It’s difficult to know which is more surprising, that Robinson was offered a new contract, that he chose to sign one or that he’s still here at all. This is a man who led the team to a lengthy relegation scrap last year and who, on a regular basis, shoots his mouth off to the evident frustration of the fans. Put all that into the context of a distant owner who, if you believe a stereotype, will not tolerate humdrum performances, particularly from an English manager.

So how, despite everything, is he still getting away with it? 

Of course, the phrase ‘getting away with it’ implies that he’s managing to avoid the most logical conclusion that he shouldn’t be in post. This might be the heart of the issue, perhaps we need to challenge our norms to find an explanation.

Let’s start with our owners. It’s easy to paint a foreign owner as being untrustworthy and impatient. It’s easier still to paint our owners as conniving fraudsters given the problems they’ve had with paying bills and signing players.

But, perhaps they are doing things the right way, there has been investment in the training ground and the youth team set up. Results improved last season once the training ground was in a fit state. Signings, though slow this year, seem more sensible and robust.

The fans too are perhaps not as anti-Robinson as it may initially appear. The Absolute State of Oxford United survey rated him only a fraction behind the squad. In the main, the squad are considered positively, and so – according to the numbers – is the manager.

Then there’s Robinson himself; I’ve always said that he improved both MK Dons and Charlton in less-than-perfect circumstances. You might even argue that he has improved Oxford in a post-Clotet world where he had to shed the squad of the likes of Tiendelli and Mehmeti and deal with key players with itchy feet from the Michael Appleton era such as Ledson, Johnson, Rothwell and Nelson, while achieving, if not stunning progress, then stability.

There’s absolutely no doubting Robinson’s work ethic; his desire to succeed spills out in interviews, which doesn’t always serve him well. He’s barely gone a few days without talking to the press this summer and at times he’s looked exhausted. He understands the system – he knows that he can’t stop Nelson and Gavin Whyte pursuing their careers elsewhere – or Ledson or Rothwell – but he kept them all performing right up to the point they left. In addition, the signing of Woodburn – like Marcus Browne and Luke Garbutt last year – shows he has contacts in the right places. How much did his links to Liverpool secure the friendly with Steven Gerrard’s Rangers?

The Radio Oxford pre-season special with Robinson, Zaki Nuseibeh and Niall McWilliams saw the trio, if not finishing each others’ sentences, then at least starting them. What it seemed to show was a cohesive group with a shared vision of the future. Robinson’s signing of a new contract is perhaps the most telling; concepts of loyalty and ambition are probably over-stated in League 1, but Robinson evidently trusts the club to protect his reputation, which is critical to sustain his career long-term.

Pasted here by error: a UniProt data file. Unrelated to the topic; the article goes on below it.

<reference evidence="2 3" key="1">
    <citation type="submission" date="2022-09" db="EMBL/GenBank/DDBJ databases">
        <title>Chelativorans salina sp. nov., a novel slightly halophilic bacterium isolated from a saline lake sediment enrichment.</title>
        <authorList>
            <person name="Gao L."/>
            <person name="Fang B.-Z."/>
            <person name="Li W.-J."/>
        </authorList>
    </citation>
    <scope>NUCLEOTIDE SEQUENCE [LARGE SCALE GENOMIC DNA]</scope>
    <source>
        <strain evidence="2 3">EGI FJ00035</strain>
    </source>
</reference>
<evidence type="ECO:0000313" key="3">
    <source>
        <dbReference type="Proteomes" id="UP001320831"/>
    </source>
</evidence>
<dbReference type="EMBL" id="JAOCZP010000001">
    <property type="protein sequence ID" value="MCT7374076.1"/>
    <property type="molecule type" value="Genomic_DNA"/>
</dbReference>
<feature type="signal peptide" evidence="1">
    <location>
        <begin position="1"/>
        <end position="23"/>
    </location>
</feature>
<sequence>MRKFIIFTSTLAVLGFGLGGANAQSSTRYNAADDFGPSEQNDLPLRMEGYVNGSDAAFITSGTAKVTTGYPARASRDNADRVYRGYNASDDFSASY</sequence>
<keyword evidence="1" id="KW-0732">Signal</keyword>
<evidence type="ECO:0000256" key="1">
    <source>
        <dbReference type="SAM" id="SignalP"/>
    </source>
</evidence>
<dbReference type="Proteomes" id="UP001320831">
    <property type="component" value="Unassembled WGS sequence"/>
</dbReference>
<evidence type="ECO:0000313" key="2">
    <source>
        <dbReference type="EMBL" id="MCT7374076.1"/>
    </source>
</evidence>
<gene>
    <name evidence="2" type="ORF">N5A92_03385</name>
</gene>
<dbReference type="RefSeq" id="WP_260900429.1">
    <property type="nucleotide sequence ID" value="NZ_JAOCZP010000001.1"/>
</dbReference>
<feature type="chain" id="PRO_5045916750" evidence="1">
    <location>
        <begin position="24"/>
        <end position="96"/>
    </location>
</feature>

McWilliams, who I’ve been critical of, also made a tellng contribution. He said that when people asked him about the club’s strategy, he tells them about the ‘six pillars’ only for them to ask when they’re going to sign a new winger.

Which might be why Karl Robinson is ‘getting away with it’; because there is a shared long term vision for the club which will deliver its benefits more slowly than many fans (and many other managers) would want. That vision, alongside a robust, sensible, sustainable strategy, is more likely to deliver sustained success than the abilities, or otherwise, of a single individual. Perhaps Robinson is getting away with it, because he is not the genius with a gift of footballing alchemy, but because he understands his role in a bigger machine, a strategic thinker, which might be just what we need. 

George Lawrence’s Summer Shorts: Rob(in)son and Jerome

Monday 24 June 2019

Someone needs to turn KRob off and back on again; we downloaded the new KRob 2.0 app in May which promised less talk about transfer targets, but we’ve woken up this morning to find that’s all he’s talking about. Not only that, he’s talking about last year’s transfer targets albeit in some kind of encrypted code. He’s interested in bringing back Jerome ‘Jerome’ Sinclair and Luke ‘Garbs’ Garbutt who he wants to play alongside Sykes-ey, Hally and Henry-ey. 

Tuesday 25 June 2019

Nico Jones has given up his paper round and signed his first professional contract having broken into the first team at the end of last season. It’s a major first step for the seventeen-year-old whose ambitions to play in the Champions League final, appear in a World Cup and above all, be old enough to wear a football shirt with a beer logo on it. 

Meanwhile in the early hours of the morning, Jonte Angle Smith didn’t feature as Bermuda bowed out of Gold Cup despite winning against Nicaragua.